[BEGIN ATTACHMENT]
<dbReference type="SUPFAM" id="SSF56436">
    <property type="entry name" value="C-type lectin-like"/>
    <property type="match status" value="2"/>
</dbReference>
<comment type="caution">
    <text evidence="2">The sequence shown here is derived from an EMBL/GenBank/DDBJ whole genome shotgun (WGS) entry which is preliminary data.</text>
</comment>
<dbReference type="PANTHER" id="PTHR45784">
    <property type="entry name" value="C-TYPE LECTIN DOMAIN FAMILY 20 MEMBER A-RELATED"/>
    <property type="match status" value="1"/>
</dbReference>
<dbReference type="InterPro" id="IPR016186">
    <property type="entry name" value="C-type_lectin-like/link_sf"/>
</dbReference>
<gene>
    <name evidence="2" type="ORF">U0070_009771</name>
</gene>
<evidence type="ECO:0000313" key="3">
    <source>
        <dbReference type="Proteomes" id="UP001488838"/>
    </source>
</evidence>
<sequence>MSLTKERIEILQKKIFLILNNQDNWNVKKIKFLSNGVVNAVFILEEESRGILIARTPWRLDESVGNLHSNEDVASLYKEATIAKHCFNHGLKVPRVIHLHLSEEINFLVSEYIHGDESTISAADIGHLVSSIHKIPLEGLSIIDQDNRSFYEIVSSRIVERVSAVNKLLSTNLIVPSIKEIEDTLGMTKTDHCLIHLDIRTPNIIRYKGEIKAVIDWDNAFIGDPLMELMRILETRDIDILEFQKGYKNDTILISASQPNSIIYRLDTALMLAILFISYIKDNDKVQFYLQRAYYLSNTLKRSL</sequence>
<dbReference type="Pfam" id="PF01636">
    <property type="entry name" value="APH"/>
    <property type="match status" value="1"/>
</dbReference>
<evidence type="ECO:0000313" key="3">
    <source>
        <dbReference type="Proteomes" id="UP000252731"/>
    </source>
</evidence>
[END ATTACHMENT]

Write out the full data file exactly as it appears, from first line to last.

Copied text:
<dbReference type="SUPFAM" id="SSF56436">
    <property type="entry name" value="C-type lectin-like"/>
    <property type="match status" value="2"/>
</dbReference>
<comment type="caution">
    <text evidence="2">The sequence shown here is derived from an EMBL/GenBank/DDBJ whole genome shotgun (WGS) entry which is preliminary data.</text>
</comment>
<dbReference type="PANTHER" id="PTHR45784">
    <property type="entry name" value="C-TYPE LECTIN DOMAIN FAMILY 20 MEMBER A-RELATED"/>
    <property type="match status" value="1"/>
</dbReference>
<dbReference type="InterPro" id="IPR016186">
    <property type="entry name" value="C-type_lectin-like/link_sf"/>
</dbReference>
<gene>
    <name evidence="2" type="ORF">U0070_009771</name>
</gene>
<evidence type="ECO:0000313" key="3">
    <source>
        <dbReference type="Proteomes" id="UP001488838"/>
    </source>
</evidence>
<sequence>MSLTKERIEILQKKIFLILNNQDNWNVKKIKFLSNGVVNAVFILEEESRGILIARTPWRLDESVGNLHSNEDVASLYKEATIAKHCFNHGLKVPRVIHLHLSEEINFLVSEYIHGDESTISAADIGHLVSSIHKIPLEGLSIIDQDNRSFYEIVSSRIVERVSAVNKLLSTNLIVPSIKEIEDTLGMTKTDHCLIHLDIRTPNIIRYKGEIKAVIDWDNAFIGDPLMELMRILETRDIDILEFQKGYKNDTILISASQPNSIIYRLDTALMLAILFISYIKDNDKVQFYLQRAYYLSNTLKRSL</sequence>
<dbReference type="Pfam" id="PF01636">
    <property type="entry name" value="APH"/>
    <property type="match status" value="1"/>
</dbReference>
<evidence type="ECO:0000313" key="3">
    <source>
        <dbReference type="Proteomes" id="UP000252731"/>
    </source>
</evidence>